Boris Johnson’s father Stanley has said the UK’s leadership “from the front” during the Ukraine crisis demonstrates why Brexit was a “probably a good idea”.
Stanley Johnson – a Europhile who voted Remain at the referendum – criticised EU leaders for failing to act quickly enough in cutting oil imports or supplying arms to Ukraine.
“At this moment you have to say Europe needs to pull its socks up,” he told LBC. “I mean, Germany is saying they can’t cut back on its oil imports. Well, why isn’t the rest of Europe coming to help Germany?”
Johnson Snr added: “I say to myself, in this particular case, Brexit was probably a good idea, because Boris has been able to lead from the front here.”
The prime minister’s father also said the EU was being held back by member Hungary and its authoritarian prime minister Viktor Orban, who has been an ally of Russian president Vladimir Putin.
“You have Viktor Orban up there who is holding the European framework up from making the right decisions,” he said.
Asked about Britain’s decision to send 120 armoured vehicles as well as new anti-ship missile systems, Johnson Snr said: “I think [UK leadership] has been incredibly important. I think the anti-ship missiles which are going out with [armoured vehicles] – this is vital.”
He added: “Europe needs to come in behind us in a big way. And I’m not yet convinced that they’ve got the message.”
Despite a EU ban on coal from Russia, and moves to ban oil, consensus among the 27 EU member countries on ending Russian gas supply has proved more difficult to secure.
Though Berlin has agreed to wean itself off Russian fossil fuels by mid-2024, the German chancellor Olaf Scholz said last week it was not possible to cut the gas supplies quickly.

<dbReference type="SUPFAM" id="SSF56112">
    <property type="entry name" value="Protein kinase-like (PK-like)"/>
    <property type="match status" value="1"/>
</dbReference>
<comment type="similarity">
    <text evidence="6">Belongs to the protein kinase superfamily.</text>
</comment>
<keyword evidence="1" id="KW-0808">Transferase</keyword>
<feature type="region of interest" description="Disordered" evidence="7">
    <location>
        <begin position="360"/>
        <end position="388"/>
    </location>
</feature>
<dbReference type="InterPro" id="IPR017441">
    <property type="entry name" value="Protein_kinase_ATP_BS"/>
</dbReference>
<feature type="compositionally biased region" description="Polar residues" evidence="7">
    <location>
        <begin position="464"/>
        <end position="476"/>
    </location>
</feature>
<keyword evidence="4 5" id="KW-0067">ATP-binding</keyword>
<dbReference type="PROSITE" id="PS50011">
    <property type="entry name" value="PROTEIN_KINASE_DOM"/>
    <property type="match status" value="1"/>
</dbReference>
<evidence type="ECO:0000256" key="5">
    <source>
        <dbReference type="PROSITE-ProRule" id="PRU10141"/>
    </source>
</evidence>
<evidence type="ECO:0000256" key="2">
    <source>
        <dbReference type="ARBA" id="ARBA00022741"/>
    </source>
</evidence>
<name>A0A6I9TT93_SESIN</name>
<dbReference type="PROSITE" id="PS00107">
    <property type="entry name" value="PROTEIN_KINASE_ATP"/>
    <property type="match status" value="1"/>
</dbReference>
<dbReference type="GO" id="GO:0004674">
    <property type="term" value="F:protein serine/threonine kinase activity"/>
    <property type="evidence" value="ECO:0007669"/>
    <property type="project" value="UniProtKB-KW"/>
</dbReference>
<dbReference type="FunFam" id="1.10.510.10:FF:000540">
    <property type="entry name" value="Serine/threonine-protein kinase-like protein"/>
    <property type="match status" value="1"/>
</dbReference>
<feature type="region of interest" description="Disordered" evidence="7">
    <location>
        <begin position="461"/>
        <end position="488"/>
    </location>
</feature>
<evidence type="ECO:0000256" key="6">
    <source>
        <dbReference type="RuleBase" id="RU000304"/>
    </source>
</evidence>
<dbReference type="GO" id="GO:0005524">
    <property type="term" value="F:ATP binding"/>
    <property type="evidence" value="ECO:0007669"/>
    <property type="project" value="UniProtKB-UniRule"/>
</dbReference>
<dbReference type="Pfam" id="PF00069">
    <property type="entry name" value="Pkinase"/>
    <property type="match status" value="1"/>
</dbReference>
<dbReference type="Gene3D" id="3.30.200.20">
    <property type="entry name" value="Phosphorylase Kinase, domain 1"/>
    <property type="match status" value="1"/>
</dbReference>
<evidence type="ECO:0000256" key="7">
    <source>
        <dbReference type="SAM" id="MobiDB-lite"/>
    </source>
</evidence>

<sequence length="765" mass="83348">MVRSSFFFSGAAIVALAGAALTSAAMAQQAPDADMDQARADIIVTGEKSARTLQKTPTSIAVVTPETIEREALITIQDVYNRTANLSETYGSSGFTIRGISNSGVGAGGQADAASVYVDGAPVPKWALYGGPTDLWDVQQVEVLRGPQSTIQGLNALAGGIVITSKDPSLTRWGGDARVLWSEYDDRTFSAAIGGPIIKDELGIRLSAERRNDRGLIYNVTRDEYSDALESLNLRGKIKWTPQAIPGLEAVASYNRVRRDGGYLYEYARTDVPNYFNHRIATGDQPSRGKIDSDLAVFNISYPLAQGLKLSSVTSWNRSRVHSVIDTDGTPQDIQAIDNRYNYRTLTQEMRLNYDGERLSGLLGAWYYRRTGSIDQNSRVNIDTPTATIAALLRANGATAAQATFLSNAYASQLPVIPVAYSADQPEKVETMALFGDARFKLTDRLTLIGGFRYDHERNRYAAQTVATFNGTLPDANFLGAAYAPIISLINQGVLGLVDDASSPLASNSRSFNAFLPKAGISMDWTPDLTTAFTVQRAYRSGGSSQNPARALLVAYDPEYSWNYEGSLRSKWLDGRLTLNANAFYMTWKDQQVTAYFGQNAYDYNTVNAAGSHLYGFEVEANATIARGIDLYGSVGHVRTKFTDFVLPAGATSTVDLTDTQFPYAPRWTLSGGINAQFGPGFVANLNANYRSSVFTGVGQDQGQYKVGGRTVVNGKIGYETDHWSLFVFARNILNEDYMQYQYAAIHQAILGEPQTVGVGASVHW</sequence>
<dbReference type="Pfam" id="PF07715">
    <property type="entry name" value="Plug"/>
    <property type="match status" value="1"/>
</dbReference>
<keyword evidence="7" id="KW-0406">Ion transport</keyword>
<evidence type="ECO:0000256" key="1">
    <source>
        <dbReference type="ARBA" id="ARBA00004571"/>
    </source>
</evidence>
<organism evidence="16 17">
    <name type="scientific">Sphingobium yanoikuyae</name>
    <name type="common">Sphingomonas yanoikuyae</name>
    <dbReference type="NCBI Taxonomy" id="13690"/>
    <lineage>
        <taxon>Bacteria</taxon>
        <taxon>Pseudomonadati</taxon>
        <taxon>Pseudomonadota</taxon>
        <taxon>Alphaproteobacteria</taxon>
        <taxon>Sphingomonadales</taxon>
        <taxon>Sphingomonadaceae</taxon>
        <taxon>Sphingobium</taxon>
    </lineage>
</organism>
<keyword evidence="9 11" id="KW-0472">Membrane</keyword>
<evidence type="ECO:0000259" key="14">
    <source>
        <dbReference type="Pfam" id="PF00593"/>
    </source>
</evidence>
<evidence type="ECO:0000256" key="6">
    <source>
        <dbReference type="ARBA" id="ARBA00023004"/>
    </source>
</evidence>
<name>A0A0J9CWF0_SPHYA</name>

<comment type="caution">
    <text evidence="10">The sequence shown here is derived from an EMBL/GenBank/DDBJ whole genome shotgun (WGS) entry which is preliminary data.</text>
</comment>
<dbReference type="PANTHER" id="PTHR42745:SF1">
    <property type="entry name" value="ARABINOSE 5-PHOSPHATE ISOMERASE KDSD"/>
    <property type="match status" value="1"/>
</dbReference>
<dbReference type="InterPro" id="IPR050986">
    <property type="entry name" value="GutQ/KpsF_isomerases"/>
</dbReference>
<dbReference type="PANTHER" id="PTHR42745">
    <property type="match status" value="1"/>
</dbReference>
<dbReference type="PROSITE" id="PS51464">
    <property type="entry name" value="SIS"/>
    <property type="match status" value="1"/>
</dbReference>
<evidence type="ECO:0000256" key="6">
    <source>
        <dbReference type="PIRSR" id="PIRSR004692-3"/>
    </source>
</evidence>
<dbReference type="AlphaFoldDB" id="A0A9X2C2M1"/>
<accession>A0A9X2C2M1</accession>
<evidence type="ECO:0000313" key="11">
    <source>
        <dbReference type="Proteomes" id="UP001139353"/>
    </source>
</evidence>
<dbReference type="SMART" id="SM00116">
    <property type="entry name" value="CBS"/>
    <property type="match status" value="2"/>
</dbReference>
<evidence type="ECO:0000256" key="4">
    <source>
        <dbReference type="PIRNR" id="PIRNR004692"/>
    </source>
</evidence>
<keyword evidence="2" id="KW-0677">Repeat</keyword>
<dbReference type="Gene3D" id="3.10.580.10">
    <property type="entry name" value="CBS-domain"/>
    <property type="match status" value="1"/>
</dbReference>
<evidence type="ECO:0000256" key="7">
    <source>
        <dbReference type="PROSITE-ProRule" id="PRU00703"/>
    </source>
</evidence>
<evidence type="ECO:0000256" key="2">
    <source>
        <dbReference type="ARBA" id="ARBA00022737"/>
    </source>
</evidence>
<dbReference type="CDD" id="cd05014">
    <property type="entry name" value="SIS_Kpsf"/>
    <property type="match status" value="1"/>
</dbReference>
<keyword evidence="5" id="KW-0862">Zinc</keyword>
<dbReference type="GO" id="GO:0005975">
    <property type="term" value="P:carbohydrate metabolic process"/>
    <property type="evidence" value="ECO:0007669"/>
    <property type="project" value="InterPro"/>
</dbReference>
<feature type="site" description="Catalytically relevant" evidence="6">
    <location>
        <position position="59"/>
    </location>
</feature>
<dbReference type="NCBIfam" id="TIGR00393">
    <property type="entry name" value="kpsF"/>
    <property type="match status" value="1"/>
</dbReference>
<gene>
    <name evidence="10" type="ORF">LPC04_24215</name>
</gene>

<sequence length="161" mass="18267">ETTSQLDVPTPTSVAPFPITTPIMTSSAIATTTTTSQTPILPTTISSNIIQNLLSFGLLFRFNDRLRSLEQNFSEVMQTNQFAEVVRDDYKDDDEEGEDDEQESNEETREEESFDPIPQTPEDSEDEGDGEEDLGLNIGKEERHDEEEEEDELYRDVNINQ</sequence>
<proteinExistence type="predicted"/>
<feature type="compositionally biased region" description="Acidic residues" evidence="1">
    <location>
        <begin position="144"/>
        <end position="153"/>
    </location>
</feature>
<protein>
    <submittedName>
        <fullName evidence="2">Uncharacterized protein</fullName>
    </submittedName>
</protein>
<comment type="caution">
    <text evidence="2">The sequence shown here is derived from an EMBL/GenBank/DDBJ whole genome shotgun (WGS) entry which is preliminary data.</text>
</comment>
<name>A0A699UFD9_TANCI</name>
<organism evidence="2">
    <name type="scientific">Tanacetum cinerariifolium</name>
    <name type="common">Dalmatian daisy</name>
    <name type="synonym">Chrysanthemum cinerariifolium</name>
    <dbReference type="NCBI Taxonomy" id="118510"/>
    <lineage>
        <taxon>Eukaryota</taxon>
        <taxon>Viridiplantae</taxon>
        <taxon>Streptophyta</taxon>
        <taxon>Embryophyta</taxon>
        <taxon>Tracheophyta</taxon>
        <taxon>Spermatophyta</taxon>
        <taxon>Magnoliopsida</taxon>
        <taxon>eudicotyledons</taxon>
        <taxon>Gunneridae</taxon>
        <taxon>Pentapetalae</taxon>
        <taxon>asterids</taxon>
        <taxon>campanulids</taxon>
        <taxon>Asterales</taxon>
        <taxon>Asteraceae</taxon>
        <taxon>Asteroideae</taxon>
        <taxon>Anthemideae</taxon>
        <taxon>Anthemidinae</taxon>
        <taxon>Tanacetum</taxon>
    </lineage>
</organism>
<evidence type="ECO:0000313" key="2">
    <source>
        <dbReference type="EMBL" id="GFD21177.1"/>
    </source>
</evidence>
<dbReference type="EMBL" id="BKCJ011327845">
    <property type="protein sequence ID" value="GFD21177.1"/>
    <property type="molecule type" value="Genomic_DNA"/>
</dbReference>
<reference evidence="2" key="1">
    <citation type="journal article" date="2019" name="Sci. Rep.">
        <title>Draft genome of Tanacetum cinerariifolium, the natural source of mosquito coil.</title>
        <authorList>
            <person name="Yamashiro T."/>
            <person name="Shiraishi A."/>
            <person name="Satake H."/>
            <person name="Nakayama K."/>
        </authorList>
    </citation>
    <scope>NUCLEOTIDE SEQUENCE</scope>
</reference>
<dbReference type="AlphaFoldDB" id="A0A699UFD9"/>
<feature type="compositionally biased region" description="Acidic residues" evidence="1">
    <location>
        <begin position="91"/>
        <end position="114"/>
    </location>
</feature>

Johnson Snr also praised his son’s trip to Ukrainian capital on Saturday, where he held surprise talks and walked around the streets of Kyiv with president Volodymyr Zelensky.
“I had absolutely no prior knowledge – I will say, I thought it was a wonderful, wonderful example of leading from the front,” he said.
EU Commission chief Ursula von der Leyen also met Zelensky in Kyiv, and more western leaders were expected to visit the Ukrainian capital this week.
It comes as foreign secretary Liz Truss vowed to hold Vladimir Putin “and his regime to account” if it is proven that Russian forces used chemical agents in an attack on Mariupol.
The city’s Azov regiment reported soldiers were left dizzy and unable to breathe after a substance was dropped on them from a Russian drone, according to reports.
Ms Truss tweeted: “We are working urgently with partners to verify details. Any use of such weapons would be a callous escalation in this conflict and we will hold Putin and his regime to account.”
Armed forces minister James Heappey said on Tuesday morning that the UK had not been able to verify those reports. “The Ukrainian system … themselves haven’t yet been able to confirm to us that they have been used.”
But he said that if chemical weapons “are used at all then president Putin should know that all possible options are on the table in terms of how the West might respond”.